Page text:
The Pac-12 reviewed the final sequence of Wednesday's Washington-Oregon State game, saying in a statement "everything was handled appropriately."

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The Pac-12 reviewed the final play of Oregon State’s 82-81 win over Washington on Wednesday when Stephen Thompson Jr. drained a buzzer-beating three-pointer, and determined the officials handled everything correctly.

Video replays indicate the game clock at Gill Coliseum didn’t start on time for the final play.

Down 81-79 with 3.3 seconds left, Thompson received an inbound pass and ran the length of the court before pulling up at the three-point line and draining an off-balance 21-footer over the outstretched hand of Dejounte Murray.

Thompson shuffled his feet before the shot, but referees missed the traveling call.

“He traveled,” coach Lorenzo Romar said after the game when asked about the last play. “But they didn’t call it.”

In a statement released Thursday afternoon, the Pac-12 said it viewed it differently.

“In reviewing the final sequence of play in the Oregon State-Washington game, it was determined that the clock timing was handled appropriately by the game officials and the clock operator. While it was questioned whether the Oregon State player should have been called for traveling prior to the final shot, traveling is a judgment call. Traveling is a non-reviewable judgment call.”

The Pac-12 does not have a formal protest policy, which limits what the conference can do in these situations.

Romar knows the Pac-12 can’t undo what’s been done. Still, he felt impelled to do something after “a tough loss.”

“I don’t want to take anything away from Oregon State,” he said. “They played their tails off. They won the game. You can’t take anything away from them.

“Secondly, we’re up six with just over a minute to go. We didn’t help ourselves. We could have finished that game. But be that as it may … you’ve got our kids fighting their tails off and we’re close to an NCAA tournament berth. And this potentially keeps you out of the tournament. And I say potentially because we still have some games left. And something like that happens, it’s hard for me to look at our guys in the locker room after the game.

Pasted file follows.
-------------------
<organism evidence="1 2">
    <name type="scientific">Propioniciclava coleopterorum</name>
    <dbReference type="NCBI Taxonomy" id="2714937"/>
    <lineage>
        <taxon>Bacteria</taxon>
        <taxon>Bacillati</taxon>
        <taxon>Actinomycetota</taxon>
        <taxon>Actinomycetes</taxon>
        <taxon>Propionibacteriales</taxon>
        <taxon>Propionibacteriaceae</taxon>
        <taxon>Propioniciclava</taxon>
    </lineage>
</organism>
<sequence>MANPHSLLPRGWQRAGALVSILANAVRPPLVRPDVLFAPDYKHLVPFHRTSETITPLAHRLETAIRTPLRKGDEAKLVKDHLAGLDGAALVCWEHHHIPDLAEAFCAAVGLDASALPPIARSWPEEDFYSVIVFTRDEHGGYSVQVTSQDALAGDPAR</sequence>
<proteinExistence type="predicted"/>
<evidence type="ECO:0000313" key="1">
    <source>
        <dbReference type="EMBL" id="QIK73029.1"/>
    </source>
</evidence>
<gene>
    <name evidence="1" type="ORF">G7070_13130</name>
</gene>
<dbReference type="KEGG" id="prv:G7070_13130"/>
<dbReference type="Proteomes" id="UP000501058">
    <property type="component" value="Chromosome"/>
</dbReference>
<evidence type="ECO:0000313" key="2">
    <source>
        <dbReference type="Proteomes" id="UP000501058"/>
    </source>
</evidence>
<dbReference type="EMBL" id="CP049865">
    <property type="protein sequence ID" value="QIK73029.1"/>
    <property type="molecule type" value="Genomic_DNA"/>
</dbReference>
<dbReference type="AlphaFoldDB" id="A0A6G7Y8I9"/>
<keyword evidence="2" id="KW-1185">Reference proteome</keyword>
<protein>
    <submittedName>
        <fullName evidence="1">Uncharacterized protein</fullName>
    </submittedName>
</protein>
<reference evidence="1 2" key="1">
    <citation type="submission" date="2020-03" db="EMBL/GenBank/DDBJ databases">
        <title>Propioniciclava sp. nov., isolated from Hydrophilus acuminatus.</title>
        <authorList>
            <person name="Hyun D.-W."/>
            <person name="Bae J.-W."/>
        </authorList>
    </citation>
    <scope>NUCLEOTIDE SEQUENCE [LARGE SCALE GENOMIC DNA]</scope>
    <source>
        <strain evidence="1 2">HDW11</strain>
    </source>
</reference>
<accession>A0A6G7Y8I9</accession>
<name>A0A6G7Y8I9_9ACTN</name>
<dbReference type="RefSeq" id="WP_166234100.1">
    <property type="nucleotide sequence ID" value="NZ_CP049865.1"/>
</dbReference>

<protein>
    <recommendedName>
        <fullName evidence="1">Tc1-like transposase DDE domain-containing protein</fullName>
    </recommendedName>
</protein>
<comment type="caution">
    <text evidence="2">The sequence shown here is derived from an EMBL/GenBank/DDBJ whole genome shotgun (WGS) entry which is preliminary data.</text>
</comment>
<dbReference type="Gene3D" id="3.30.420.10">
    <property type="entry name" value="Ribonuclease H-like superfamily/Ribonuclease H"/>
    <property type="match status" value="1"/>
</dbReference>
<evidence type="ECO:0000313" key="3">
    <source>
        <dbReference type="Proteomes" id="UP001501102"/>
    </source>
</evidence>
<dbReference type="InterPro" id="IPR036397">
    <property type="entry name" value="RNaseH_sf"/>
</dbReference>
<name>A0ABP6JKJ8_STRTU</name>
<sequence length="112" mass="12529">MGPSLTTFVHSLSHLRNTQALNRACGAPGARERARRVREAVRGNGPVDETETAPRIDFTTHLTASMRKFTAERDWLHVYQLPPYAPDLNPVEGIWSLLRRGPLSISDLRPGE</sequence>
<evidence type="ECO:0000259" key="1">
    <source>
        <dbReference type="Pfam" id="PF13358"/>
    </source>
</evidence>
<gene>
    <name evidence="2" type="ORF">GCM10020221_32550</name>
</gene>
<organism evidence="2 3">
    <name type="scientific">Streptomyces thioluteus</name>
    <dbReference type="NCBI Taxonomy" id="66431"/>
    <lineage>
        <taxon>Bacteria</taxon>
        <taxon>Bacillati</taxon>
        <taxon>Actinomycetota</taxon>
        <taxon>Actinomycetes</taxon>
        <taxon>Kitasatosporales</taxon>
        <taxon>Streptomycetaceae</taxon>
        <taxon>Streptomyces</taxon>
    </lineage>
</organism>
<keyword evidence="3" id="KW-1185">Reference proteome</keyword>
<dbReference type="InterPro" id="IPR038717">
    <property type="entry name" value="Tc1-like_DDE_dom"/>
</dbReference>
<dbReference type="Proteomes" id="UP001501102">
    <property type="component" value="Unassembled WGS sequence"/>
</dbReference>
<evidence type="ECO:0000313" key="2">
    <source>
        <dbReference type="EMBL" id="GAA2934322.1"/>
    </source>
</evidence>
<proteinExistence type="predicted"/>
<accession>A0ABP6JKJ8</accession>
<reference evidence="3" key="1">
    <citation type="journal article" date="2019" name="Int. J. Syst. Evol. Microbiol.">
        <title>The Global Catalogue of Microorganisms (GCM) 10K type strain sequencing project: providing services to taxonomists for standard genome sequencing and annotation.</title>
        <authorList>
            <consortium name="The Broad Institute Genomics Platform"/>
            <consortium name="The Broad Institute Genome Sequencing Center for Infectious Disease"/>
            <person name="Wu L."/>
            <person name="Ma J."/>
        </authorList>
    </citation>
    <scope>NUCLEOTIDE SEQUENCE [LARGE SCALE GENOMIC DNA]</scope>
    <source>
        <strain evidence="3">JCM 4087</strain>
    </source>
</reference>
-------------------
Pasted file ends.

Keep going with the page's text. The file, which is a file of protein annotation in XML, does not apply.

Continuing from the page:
“I felt bad for our guys. When something like that happens what can you do? Can’t we do something? That’s my whole point. I hate to see that happen to our guys.”

The game likely had serious postseason ramifications for Washington (16-8, 8-8 Pac-12) and Oregon State (16-10, 7-8), a pair of NCAA tournament bubble teams.

Since starting conference play at 7-3, the Huskies are 1-5 in the past six games.

Washington travels to No. 13 Oregon on Sunday before Wednesday’s regular-season finale at home against Washington State.

The Huskies would likely need to win the Pac-12 Tournament in Las Vegas to secure a ticket to the Big Dance and snap a five-year NCAA tournament drought.

Romar said he’s never taken this type of stand before.

“Not in my 20 years of being a head coach,” he said. “There’s been a couple of times when we sent a tape to the league to say look at this and what do you think? But there has never been a time when I felt strong enough to say something has to be done about this.

“We have not made a habit of whining.”

Critics may say Romar is acting like a sore loser and he’s unwisely waging a public battle with much-maligned Pac-12 officials.

Romar said: “When I’m in the locker room and I look at our guys and our team, and I’m riding the bus back and you’re on that plane back and I’m looking at them, all I can think about is fighting for my guys.

“That’s all I can think about. I don’t know if someone’s toes are stepped on or if someone is going to take it personal. I don’t know. But I’m probably more interested in the players on our team than I’m worried about that.”